The sonne and mone and sterres every weye,

Right so men gostly, in this mayden free,

Seyen of feith the magnanimitee,

And eek the cleernesse hool of sapience,

And sondry werkes, brighte of excellence.

And right so as thise philosophres wryte

That heven is swift and round and eek brenninge,

Right so was fayre Cecilie the whyte

Ful swift and bisy ever in good werkinge,

And round and hool in good perseveringe,

And brenning ever in charitee ful brighte ;

Now have I yow declared what she highte.


Here biginneth the Seconde Nonnes Tale, of the lyf of Seinte Cecile.

This mayden bright Cecilie, as hir lyf seith,

Was comen of Romayns, and of noble kinde,

And from hir cradel up fostred in the feith

Of Crist, and bar his gospel in hir minde ;

She never cessed, as I writen finde,

Of hir preyere, and god to love and drede,

Biseking him to kepe hir maydenhede.

And when this mayden sholde unto a man

Y-wedded be, that was ful yong of age,

Which that y-cleped was Valerian,

And day was comen of hir mariage,

She, ful devout and humble in hir corage,

Under hir robe of gold, that sat ful fayre,

Had next hir flesh y-clad hir in an heyre.

And whyl the organs maden melodye,

To god alone in herte thus sang she ;

4 lord, my soule and eek my body gye

Unwemmed, lest that I confounded be : ‘

And, for his love that deyde upon a tree,

Every seconde or thridde day she faste,

Ay biddinge in hir orisons ful faste.

The night cam, and to bedde moste she gon

With hir housbonde, as ofte is the manere,

And prively to him she seyde anon,

‘ O swete and wel biloved spouse dere,

Ther is a conseil, and ye wolde it here,

Which that right fain I wolde unto yow seye,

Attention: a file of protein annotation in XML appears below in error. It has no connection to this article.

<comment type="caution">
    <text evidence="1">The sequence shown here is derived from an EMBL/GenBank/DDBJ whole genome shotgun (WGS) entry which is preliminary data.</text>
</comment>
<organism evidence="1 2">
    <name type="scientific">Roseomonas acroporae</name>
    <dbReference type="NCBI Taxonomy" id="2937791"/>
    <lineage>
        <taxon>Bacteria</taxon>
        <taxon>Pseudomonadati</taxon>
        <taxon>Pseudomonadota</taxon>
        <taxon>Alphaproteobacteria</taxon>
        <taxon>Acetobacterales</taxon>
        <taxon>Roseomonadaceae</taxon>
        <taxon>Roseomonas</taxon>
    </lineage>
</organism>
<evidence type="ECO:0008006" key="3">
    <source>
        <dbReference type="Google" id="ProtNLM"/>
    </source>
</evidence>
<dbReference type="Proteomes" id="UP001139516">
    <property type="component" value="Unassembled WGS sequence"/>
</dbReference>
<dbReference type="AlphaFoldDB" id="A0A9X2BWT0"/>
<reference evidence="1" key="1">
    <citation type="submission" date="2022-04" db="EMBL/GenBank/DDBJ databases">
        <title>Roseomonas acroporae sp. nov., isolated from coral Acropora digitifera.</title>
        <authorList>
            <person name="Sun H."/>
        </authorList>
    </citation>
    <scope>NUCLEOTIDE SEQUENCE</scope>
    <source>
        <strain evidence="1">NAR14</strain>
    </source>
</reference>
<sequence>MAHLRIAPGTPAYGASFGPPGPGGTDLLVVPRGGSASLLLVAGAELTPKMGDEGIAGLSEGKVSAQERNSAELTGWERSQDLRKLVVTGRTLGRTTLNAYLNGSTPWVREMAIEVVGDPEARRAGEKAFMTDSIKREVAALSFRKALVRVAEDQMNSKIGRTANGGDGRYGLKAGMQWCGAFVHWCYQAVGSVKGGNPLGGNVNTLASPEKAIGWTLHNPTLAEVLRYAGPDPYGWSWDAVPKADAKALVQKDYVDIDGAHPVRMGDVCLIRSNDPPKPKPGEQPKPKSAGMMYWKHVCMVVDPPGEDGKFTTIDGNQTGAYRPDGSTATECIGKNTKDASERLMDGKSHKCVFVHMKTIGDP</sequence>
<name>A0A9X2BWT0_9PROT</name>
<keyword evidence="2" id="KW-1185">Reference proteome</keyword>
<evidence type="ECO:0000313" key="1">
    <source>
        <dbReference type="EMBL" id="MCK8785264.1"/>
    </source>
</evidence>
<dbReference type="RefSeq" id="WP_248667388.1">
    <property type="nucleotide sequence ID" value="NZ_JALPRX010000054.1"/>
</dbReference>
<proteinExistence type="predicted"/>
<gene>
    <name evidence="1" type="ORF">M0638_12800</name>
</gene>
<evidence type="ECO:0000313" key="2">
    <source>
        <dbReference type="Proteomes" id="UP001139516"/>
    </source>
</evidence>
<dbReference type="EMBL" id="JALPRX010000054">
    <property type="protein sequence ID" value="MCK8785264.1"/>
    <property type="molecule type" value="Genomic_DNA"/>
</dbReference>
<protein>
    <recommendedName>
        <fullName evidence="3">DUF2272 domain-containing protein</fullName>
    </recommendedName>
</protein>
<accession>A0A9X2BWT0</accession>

So that ye swere ye shul me nat biwreye.’

Valerian gan faste unto hir swere,

That for no cas, ne thing that mighte be,

He sholde never-mo biwreyen here ;

And thanne at erst to him thus seyde she,

‘ I have an angel which that loveth me,

That with greet love, wher-so I wake or slepe,

Is redy ay my body for to kepe.

And if that he may felen, out of drede,

That ye me touche or love in vileinye,

He right anon wol slee yow with the dede,

And in your yowthe thus ye shulden dye ;

And if that ye in clene love me gye,

He wol yow loven as me, for your clennesse,

And shewen yow his joye and his brightnesse.’

Valerian, corrected as god wolde,

Answerde agayn, ‘ if I shal trusten thee,

Lat me that angel see, and him biholde ;

And if that it a verray angel be,

Than wol I doon as thou hast preyed me ;

And if thou love another man, for sothe

Right with this swerd than wol I slee yow bo the.

Cecile answerde anon right in* this wyse,

‘ If that yow list, the angel shul ye see,

So that ye trowe on Crist and yow baptyse.

Goth forth to Via Apia,’ quod she,

‘ That fro this toun ne stant but myles three,,

And, to the povre f olkes that ther dwelle,

Sey hem right thus, as that I shal yow telle.

Telle hem that I, Cecile, yow to hem sente,

To shewen yow the gode Urban the olde,

For secree nedes and for good entente.

And whan that ye seint Urban han biholde,

Telle him the wordes whiche I to yow tolde ;

And whan that he hath purged yow fro sinne,

Thanne shul ye see that angel, er ye twinne.’

Valerian is to the place y-gon,

And right as him was taught by his lerninge,

He fond this holy olde Urban anon

Among the seintes buriels lotinge.

And he anon, with-outen taryinge,

Dide his message ; and whan that he it tolde,

Urban for joye his hondes gan up holde.

The teres from his yen leet he falle —

‘ Almighty lord, O Jesu Crist,’ quod he,

‘ Sower of chast conseil, herde of us alle,

The fruit of thilke seed of chastitee

That thou hast sowe in Cecile, tak to thee !

Lo, lyk a bisy bee, with-outen gyle,

Thee serveth ay thyn owene thral Cecile !

For thilke spouse, that she took but now

Ful lyk a fiers leoun, she sendeth here,

As meke as ever was any lamb, to yow ! ‘

And with that worde, anon ther gan appere

An old man, clad in whyte clothes clere,

That hadde a book with lettre of golde in honde,

And gan biforn Valerian to stonde.

Valerian as deed fil doun for drede

Whan he him saugh, and he up hente him tho,

And on his book right thus he gan to rede —

‘ Oo Lord, oo feith, oo god with-outen mo,

00 Cristendom, and fader of alle also,

Aboven alle and over al everywhere ‘ —

Thise wordes al with gold y-writen were.

Whan this was rad, than seyde this olde man,

c Levestow this thing or no ? sey ye or nay.’

e I leve al this thing,’ quod Valerian,

‘ For sother thing than this, I dar wel say,

Under the hevene no wight thinke may.’

Tho vanisshed th’olde man, he niste where,

And pope Urban him cristened right there.’

Valerian goth hoom, and fint Cecilie